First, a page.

"Gargoyles & Graffiti"chronicles architectural elements that I find interesting or unique in my travels. Gargoyles are my passion, but today graffiti (which I hate but am learning to love as it is everywhere) is as much a part of architecture as the gargoyles and decorative railings that thrill me.

Wednesday, May 22, 2013

Amalfi Cathedral Wall Paintings

St. Andrews Cathedral at Amalfi, Italy
One of my favorite spots on my recent cruise was the town of Amalfi, Italy. I did a ship tour that went to Sorrento, then Salerno where we boarded a boat to Amalfi and back. It was the first time I got to see the Amalfi Coast from the water. I do have to say that the view is more impressive from the road, but it was still amazingly beautiful. The sun warmed us as we made our way out of Salerno, passing Vietri sul Mare and the hotel Moises and I stayed at in 2003. Nice memories, but the most impressive memory from the tour was the town of Amalfi.

The Cathedral at Amalfi is a combination of the old Cathedral and the newer one shown here. 
Bell tower at St. Andrew's Cathedral 

I paid the extra fee, maybe 6 euros, to visit the ruins of the old Cathedral. The wall paintings are exquisite.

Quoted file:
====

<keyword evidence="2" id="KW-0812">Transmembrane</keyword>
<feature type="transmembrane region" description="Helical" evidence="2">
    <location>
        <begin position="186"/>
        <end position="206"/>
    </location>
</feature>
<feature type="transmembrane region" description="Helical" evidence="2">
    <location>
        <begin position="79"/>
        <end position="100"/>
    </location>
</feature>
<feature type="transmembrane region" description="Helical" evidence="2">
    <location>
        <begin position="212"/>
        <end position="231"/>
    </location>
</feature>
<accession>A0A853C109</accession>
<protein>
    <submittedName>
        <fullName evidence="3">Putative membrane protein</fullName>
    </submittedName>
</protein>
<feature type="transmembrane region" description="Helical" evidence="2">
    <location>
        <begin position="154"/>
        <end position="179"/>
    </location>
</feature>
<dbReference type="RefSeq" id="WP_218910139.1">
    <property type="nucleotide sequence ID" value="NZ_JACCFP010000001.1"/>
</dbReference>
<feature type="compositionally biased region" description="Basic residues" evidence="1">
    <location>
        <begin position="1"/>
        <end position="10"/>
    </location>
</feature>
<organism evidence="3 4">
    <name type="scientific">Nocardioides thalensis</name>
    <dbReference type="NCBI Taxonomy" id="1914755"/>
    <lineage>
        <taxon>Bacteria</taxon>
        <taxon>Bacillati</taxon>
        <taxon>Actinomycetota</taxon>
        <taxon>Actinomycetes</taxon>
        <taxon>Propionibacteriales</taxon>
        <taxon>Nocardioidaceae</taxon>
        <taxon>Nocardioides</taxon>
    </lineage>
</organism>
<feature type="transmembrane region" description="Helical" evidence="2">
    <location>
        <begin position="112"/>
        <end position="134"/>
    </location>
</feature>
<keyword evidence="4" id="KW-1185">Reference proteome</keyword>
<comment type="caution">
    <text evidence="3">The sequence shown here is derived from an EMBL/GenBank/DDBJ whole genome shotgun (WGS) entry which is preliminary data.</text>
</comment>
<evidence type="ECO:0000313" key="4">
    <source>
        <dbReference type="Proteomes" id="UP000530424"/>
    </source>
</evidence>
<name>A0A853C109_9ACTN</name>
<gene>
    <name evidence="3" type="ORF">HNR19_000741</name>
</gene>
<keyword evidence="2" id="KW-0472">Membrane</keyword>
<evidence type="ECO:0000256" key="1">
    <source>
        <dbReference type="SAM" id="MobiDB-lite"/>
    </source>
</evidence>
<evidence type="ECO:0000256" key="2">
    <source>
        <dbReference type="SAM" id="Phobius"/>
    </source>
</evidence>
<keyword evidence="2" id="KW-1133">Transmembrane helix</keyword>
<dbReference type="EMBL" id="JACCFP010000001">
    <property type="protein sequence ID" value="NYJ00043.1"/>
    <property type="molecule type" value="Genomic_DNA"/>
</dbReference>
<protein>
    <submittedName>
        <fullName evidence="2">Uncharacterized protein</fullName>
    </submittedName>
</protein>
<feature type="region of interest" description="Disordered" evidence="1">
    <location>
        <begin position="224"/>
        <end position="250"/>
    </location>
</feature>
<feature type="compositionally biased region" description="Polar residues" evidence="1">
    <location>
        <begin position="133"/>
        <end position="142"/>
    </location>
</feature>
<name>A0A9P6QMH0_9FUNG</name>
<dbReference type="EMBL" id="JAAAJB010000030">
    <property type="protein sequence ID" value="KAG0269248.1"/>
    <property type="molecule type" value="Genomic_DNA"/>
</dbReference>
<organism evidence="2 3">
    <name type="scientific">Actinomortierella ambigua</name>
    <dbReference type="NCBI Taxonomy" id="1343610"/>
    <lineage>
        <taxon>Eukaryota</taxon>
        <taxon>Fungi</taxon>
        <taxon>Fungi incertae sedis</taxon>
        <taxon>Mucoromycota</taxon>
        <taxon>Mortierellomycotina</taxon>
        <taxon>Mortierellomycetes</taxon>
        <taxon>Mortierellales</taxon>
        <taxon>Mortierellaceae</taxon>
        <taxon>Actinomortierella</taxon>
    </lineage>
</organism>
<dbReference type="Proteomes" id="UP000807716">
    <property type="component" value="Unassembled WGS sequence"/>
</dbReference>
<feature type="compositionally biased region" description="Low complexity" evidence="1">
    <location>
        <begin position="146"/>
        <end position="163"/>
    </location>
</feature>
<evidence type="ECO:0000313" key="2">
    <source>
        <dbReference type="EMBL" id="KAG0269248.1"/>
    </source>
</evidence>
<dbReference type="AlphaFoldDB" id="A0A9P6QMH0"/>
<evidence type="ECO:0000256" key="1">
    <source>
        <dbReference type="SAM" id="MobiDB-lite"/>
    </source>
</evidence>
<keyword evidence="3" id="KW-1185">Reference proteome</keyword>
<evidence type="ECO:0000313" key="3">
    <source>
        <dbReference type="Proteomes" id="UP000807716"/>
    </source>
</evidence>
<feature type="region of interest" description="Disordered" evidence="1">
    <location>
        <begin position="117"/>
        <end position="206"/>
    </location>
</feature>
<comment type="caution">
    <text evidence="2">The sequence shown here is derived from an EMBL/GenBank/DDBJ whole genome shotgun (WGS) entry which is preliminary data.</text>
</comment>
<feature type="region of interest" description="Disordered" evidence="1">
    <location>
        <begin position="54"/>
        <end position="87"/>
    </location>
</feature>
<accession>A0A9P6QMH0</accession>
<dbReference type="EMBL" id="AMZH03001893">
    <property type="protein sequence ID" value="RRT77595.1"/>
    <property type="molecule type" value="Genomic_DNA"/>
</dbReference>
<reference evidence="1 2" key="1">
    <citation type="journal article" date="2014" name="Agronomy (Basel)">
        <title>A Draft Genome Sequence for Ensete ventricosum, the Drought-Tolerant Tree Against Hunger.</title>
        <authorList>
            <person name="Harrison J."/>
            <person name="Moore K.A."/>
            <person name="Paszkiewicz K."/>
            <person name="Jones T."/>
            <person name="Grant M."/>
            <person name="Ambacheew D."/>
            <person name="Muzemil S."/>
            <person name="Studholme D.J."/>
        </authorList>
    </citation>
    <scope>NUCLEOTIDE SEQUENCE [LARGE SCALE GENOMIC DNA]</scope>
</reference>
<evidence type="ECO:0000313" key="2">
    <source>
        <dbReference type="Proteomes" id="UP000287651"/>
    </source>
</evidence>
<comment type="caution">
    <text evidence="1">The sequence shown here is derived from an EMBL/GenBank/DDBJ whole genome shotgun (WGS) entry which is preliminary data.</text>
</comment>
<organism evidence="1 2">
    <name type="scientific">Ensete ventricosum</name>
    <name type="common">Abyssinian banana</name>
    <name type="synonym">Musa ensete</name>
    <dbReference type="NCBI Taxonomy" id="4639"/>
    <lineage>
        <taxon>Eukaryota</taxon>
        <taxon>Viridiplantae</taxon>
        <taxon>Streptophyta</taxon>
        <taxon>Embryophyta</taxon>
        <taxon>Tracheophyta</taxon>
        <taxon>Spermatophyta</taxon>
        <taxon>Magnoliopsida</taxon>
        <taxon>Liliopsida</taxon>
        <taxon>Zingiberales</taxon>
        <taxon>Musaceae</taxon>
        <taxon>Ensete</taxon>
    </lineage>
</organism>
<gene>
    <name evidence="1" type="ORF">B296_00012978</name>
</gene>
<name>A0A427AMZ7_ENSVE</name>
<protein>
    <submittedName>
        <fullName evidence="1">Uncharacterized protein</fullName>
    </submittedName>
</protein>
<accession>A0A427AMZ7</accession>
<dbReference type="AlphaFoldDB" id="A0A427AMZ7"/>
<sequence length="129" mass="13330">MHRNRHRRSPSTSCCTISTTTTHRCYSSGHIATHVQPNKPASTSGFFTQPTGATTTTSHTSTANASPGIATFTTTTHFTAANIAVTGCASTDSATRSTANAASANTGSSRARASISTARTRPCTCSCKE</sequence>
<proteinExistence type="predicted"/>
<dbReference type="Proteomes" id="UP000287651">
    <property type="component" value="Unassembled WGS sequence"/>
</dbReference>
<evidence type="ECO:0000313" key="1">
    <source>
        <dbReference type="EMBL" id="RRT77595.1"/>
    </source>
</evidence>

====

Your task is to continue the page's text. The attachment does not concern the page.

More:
Wall painting Amalfi Cathedral

The wall paintings are from the 9th or 12th century. I have not been able to confirm which they are. But I noticed something interesting. The one above has the face showing, but most of them had the faces cut out. I would love to know why. If any reader has any information on this, please let me know.

Typical wall painting with face cut out at Amalfi Cathedral

Two faces cut out and one showing
The day had gotten very hot and there were throngs of people milling around the small town, but the Old Cathedral was quiet with very few people and unbelievably cool. There was areas I would have loved to photograph, but by then I was out of battery on my camera and my phone. Boo hoo.

More information on this Cathedral can be found on Wikipedia here.

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